One of the worlds most enduring poets is Jalāl ad-Dīn Muhammad Balkhī, a Persian sufi mystic who died in the 13th Century. The world remembers him as Rumi.
Rumi is famous for powerful quotes like the one above. And when i saw this on Facebook, i recognized it and took issue with it. I have seen many activist and organizers drop out of political work to pursue spiritual paths or personal growth and the like. This leaves those of us foolish enough to “stay behind” with even more work.
Gandhi’s famous quote is a bridge between these two paths “Be the change you wish to see in the world” [Tho Gandhi probably never said this.] One can even argue that you must start by cleaning up your own stuff, before you can be effective in influence the world. But the world is in desperate need of concerted attention and it is in no way wise to focus on yourself instead.
Jakub and i went out together in Prague the other night. Jakub was one of the founders (with Honza Beranek) of Hnuti DUHA, the Czech dark green environmental group i worked with for nearly 7 years. i had a wonderful time, both meeting new activists and retelling stories of these glory days.
When reasonable people had gone to sleep, Jakub and i kept talking. We went to the home of his friend, a night owl and independent film maker, Vit Janecek. “So you are the spiritual father of Hnuti DUHA” Vit said to me and i was quite taken a back. I never considered myself to have such a significant role, but as Jakub described it i could see how someone might think this. I was touched and flattered.
Jakub was 19 when we started working together, i was 36. The first time we did a march at nuclear power plant there were perhaps 50 protesters. At one point there was something of a stand off between the armed security guards of the plant and the protesters. I turned to Jakub and said “in the west this is when we would start chanting or singing”. Jakub grabbed the bullhorn and lead the chants. The security stepped back, and the protesters celebrated a small victory. It was 1991, there was virtually no protest movement history, other than the revolution itself in the Czech Republic. The little i knew was useful.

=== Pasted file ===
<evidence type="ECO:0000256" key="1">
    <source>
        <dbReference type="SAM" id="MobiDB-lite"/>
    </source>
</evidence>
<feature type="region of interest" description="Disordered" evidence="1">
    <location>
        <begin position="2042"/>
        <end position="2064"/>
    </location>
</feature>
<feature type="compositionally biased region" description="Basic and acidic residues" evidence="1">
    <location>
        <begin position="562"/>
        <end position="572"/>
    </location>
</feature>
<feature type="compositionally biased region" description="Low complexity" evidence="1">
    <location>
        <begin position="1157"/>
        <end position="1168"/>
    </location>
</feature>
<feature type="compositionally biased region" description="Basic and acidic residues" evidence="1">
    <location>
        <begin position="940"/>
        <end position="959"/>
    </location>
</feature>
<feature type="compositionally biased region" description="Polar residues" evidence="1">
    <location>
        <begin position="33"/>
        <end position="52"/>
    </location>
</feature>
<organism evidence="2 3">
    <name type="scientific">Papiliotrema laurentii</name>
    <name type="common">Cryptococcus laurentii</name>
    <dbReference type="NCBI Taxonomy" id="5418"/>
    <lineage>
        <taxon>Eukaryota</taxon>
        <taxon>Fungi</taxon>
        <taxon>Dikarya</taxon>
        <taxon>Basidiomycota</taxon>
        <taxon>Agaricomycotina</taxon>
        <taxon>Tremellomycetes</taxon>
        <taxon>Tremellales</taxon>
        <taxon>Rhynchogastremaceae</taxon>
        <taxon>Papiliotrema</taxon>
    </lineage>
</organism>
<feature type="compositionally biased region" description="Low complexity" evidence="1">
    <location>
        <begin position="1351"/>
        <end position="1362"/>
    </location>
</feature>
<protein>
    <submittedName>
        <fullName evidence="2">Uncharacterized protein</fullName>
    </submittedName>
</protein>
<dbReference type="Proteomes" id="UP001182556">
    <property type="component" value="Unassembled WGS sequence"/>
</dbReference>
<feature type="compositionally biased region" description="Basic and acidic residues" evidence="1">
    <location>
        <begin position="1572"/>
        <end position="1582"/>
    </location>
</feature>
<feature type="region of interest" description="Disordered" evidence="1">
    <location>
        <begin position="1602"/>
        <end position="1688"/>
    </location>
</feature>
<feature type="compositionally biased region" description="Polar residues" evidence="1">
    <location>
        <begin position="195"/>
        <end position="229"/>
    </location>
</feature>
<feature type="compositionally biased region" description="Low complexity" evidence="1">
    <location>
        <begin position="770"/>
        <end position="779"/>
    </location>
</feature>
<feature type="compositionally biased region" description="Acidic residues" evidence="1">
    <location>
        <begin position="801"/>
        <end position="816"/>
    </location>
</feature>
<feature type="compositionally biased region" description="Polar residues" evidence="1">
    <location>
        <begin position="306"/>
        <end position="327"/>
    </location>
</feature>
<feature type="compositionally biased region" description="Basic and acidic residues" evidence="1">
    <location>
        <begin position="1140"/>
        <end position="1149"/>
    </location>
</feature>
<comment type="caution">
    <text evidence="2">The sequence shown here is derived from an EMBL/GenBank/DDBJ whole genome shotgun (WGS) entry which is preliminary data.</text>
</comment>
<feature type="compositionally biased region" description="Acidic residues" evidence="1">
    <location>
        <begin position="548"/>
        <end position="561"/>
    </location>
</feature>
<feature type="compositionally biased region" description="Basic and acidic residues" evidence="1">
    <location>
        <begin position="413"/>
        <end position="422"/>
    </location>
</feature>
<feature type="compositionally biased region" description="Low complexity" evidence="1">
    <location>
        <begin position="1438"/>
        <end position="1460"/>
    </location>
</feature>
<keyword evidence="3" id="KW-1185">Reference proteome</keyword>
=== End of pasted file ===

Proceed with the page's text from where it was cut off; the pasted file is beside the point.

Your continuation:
And i was a peculiar character in the DUHA office, not only older, but i could barely count in Czech, i slept in the office often, tangled my complex finances with those of the organization, had strange anarchist friends who visited and too many girlfriends for some of the members to be comfortable.
At one point a member of DUHA came to Jakub and said
“I think Paxus works for the CIA”
Jakub replied “Get Langley on the phone – i want 5 more just like him”
Seventeen years ago Veronika and i had an argument. Which was more than i was capable of with anyone else around us at the time. Some background will clarify.
Between 1991 and 1997 I worked for the Czech chapter of the environmental organization Friends of the Earth, which was called Hnuti DUHA (“the rainbow movement” in English). I was working to stop the construction of nuclear power plants in eastern Europe and especially the new ones proposed be completed in southern Bohemia called Temelin. And for several summers we organized incredible actions at Temelin, actions where hundreds of activists came from across Europe and we closed down construction of the plant for some days.
To close this site, we needed to block multiple gates and we needed dozens of people at each gate we wanted to block and there were about ten different gates around the plant. As one of the more experienced activists (and one of the very few people over 30) I was chosen to be a gate leader. Except I could not speak Czech or Russian or any of the languages most likely to be in sue at my gate. So Veronika, a promising Czech activists lead the gate with me and facilitated what ever translation was needed. We were there for several days and since she was the only person I could talk with directly, we spoke a lot.